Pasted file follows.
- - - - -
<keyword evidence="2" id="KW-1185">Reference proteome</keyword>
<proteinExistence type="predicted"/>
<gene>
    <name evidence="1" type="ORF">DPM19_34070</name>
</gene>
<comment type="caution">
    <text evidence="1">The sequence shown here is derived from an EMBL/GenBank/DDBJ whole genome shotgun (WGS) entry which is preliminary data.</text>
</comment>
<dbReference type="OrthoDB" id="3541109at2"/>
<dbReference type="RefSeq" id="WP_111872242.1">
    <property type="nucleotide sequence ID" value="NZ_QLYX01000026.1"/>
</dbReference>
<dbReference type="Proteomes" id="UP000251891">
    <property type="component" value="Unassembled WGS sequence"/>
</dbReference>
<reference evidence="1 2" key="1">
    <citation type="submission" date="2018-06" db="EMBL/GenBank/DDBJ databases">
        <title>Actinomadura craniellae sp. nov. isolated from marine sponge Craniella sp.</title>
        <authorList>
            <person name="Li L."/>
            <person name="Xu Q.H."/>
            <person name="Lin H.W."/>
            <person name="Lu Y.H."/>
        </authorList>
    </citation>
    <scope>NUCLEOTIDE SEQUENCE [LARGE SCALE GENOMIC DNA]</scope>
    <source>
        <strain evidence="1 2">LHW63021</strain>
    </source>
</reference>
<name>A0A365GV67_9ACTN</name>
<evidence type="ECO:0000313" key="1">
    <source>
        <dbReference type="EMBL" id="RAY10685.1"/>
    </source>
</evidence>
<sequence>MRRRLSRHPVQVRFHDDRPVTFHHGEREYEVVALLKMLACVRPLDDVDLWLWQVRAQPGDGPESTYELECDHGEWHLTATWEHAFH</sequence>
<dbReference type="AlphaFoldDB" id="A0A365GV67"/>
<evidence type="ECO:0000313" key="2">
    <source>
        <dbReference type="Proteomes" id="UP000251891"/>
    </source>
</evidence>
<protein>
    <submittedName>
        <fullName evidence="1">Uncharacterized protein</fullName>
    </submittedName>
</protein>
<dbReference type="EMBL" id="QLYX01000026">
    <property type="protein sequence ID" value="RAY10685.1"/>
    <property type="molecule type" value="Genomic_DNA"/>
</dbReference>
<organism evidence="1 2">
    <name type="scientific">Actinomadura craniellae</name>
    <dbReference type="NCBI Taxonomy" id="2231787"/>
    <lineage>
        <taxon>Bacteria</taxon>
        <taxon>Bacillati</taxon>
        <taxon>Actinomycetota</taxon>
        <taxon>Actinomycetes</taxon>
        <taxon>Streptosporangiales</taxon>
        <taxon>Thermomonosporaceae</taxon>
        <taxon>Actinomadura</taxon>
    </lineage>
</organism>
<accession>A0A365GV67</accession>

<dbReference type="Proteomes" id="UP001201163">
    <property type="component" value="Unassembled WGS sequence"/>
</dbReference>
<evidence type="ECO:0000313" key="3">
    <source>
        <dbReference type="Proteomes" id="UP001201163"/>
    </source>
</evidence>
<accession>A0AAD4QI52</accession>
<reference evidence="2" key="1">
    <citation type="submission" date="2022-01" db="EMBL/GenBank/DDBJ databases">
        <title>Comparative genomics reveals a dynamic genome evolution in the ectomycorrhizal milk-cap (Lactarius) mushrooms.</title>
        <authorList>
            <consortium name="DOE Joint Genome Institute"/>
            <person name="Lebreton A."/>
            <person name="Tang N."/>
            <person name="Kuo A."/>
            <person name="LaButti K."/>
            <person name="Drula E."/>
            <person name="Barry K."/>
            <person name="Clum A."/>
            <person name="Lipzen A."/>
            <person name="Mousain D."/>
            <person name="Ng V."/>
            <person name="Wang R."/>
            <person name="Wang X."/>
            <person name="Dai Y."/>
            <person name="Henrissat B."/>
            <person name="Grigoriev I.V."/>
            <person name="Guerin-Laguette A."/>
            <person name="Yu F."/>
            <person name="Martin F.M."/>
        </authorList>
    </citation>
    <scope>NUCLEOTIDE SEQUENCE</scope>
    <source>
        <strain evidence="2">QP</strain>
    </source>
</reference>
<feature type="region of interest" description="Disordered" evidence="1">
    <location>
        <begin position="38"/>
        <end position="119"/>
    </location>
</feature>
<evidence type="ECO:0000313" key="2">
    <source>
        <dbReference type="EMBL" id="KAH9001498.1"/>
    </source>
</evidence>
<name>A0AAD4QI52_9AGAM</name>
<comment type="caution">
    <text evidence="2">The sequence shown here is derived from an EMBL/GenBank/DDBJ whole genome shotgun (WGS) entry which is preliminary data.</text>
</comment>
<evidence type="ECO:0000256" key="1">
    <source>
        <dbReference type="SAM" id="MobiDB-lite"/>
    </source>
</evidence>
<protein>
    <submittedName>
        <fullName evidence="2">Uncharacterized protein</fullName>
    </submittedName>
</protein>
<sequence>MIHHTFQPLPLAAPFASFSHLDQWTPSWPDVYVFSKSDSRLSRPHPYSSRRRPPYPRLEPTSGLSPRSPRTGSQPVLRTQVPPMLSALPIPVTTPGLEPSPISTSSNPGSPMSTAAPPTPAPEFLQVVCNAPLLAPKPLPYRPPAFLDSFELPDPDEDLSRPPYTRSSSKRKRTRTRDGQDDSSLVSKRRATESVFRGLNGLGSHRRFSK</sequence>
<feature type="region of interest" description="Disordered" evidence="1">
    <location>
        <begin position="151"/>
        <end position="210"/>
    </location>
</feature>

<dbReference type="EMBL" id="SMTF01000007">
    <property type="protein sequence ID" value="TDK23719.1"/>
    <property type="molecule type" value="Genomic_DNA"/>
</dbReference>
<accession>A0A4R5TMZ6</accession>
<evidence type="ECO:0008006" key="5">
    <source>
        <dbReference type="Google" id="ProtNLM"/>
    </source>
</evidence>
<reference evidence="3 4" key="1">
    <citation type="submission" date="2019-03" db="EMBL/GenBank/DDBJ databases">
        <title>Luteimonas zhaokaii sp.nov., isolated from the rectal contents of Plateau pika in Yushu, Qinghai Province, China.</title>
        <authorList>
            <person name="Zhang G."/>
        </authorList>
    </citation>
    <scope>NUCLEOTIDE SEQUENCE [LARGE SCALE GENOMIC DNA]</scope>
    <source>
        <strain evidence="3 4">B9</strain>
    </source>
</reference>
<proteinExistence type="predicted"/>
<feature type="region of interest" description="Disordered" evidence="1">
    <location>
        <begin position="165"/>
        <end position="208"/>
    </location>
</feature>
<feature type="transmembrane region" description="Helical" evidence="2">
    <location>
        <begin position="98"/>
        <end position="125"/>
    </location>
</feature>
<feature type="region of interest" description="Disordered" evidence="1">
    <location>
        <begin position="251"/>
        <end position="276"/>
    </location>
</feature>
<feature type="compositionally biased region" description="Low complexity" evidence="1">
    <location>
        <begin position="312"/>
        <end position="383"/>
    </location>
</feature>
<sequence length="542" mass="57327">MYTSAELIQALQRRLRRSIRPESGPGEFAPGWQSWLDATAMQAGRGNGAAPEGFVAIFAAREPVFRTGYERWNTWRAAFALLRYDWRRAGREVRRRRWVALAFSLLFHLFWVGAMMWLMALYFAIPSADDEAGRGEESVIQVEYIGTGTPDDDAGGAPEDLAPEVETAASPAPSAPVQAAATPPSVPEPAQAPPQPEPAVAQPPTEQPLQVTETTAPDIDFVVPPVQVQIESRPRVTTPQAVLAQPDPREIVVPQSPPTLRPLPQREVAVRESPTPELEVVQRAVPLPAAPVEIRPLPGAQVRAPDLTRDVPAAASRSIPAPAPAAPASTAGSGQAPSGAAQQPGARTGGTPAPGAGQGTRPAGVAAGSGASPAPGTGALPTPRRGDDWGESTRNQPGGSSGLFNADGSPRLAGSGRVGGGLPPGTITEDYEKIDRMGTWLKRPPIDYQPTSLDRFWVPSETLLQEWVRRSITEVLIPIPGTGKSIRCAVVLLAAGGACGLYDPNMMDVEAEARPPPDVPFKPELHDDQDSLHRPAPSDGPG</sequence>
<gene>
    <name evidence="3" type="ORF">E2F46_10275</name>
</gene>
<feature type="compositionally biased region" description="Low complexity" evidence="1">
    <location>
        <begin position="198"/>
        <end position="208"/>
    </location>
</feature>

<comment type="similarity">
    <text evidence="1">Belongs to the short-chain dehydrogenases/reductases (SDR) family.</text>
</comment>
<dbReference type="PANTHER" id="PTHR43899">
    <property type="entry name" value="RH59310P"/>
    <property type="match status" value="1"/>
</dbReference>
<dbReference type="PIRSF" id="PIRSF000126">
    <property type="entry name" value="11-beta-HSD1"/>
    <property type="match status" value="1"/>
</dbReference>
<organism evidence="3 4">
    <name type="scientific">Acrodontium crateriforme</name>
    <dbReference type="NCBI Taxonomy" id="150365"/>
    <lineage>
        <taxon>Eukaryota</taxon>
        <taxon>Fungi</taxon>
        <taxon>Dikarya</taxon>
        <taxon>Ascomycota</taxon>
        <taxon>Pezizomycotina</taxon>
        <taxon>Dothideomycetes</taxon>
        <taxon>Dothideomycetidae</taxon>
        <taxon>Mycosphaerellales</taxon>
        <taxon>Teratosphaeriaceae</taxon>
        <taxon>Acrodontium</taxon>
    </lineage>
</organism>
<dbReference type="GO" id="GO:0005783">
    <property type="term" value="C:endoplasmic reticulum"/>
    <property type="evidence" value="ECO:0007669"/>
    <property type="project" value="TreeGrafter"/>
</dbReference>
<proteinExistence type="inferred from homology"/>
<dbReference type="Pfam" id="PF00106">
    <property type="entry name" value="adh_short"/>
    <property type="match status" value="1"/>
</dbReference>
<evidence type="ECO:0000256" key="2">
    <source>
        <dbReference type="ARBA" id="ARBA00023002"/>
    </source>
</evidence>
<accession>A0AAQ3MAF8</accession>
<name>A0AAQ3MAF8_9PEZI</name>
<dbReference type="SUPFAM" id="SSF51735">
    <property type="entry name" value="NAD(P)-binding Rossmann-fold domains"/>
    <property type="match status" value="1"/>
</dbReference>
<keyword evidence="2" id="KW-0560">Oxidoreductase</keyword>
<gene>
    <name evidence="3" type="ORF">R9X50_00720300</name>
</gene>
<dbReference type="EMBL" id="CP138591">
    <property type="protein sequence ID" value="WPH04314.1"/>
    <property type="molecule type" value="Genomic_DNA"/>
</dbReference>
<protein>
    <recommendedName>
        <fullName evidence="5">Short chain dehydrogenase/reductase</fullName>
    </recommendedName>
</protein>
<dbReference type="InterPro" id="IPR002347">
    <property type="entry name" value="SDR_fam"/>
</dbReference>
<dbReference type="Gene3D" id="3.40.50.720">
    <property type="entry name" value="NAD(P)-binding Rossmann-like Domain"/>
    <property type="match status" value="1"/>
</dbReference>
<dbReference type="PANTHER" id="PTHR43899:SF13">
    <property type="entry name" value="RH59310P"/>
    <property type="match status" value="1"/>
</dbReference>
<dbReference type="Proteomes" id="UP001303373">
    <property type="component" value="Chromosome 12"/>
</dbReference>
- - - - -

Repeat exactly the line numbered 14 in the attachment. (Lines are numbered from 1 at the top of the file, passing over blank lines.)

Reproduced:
    <property type="component" value="Unassembled WGS sequence"/>